Dutch news in brief – 7 May
Bolkestein quits as EU commissioner
Bolkestein quits as EU commissioner
Dutchman Frits Bolkestein, 71, has opted against another term as a European Union commissioner, the Government Information Service (RVD) said on Friday. Prime Minister Jan Peter Balkenende said the decision was a "pity", saying that he would have received backing from the Cabinet. The prime minister said the government will dynamically seek a replacement. Bolkestein, a former Liberal VVD leader, has been serving as the European Internal Market and Tax Commissioner since 1999. The term of the current European Commission ends in October.
D66 raises doubts over Iraq security mission
The Democrat D66 has doubts about extending the Netherlands' peacekeeping mission in Iraq, Radio Netherlands reported. Leader Boris Dittrich said the party will only agree if the United Nations plays a large role. Also, the party wants the US to transfer more authority to the Iraqis than is currently planned. If D66 votes against extending the mission, there would be only a slight parliamentary majority in favour of doing so. There are currently about 1,300 Dutch troops in Iraq.
VVD leader hints LPF should disband
On the second anniversary of the death of maverick politician, Pim Fortuyn Liberal VVD parliamentary leader Jozias van Aartsen hinted on Thursday night the populist party set up by the anti-immigration politician should consider disbanding. The LPF won 26 seats at the May 2002 election after the death of Fortuyn, but was reduced to just eight seats at the January 2003 poll. Opinion polls indicate it would retain just a few seats if an election was held now and Van Aartsen said if he was an LPF member, he would reflect upon this.
BMG wins battle against 'illegal' Boris CDs
Record company BMG has abandoned legal action against Dutch magazine Nieuwe Revu to prevent it from selling a CD of songs from Idols winner Boris. The magazine informed BMG it will stop sales of the CD. Talks continue in regards compensation for the CDs already sold to members of the public. The CD contained old songs from Boris and his former band Sofuja and BMG claimed the CD was illegal. The organisation defending artist rights, Buma/Stemra, did not approve of the reproduction of the CD.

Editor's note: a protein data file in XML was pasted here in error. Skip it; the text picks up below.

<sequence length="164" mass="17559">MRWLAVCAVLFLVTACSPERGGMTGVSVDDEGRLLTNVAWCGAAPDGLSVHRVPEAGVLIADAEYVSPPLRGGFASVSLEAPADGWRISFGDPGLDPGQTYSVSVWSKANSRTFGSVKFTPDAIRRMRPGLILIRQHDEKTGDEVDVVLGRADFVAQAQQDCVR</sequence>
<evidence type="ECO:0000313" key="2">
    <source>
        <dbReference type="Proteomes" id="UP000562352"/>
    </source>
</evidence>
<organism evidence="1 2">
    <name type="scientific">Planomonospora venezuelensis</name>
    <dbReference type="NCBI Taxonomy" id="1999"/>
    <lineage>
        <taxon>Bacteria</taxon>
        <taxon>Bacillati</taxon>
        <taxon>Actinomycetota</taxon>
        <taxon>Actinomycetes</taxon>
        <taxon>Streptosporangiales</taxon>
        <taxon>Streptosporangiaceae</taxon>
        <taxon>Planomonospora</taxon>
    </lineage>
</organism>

Early release prisoners face tough conditions
Justice Minister Piet Hein Donner intends to place conditions on the early release of Dutch prisoners. Such conditions could include a ban on entering a certain area or an obligation to report to authorities. The minister — who sent his legislative proposal to the prosecution office (OM), judges and lawyers on Friday — might also impose bans on the use of alcohol or drugs, or force criminals to start courses of study. The plan is designed to ease the burden on the nation's penitentiary system.
Boys remanded on gang rape charges
The five boys accused of raping a 14-year-old Rotterdam girl were remanded in custody for an extra 10 days on Thursday. The boys have been identified as three brothers and two friends. The rape is alleged to have occurred on 3 March and investigations continue.
Ocean's 12 in Amsterdam
Filming for the follow up to the blockbuster movie Ocean's 11 began in Amsterdam this week. Shooting in Amsterdam for the sequel - appropriately named Ocean's 12 – began on the corner Keizersgracht and the Hotel Pulitzer on Wednesday under the watchful eye of a team of journalists and fans keen to see stars George Clooney, Brad Pitt and Matt Damon. The film crew will spend most of the month shooting scenes in various locations around the city. Set three years after Ocean's 11, the sequel shows Danny Ocean gathering up his complete gang of con artists and thieves from the first film in New York City before they all jet off to Amsterdam, Rome and Paris to pull off three separate heists.
[Copyright Expatica News 2004]
Subject: Dutch news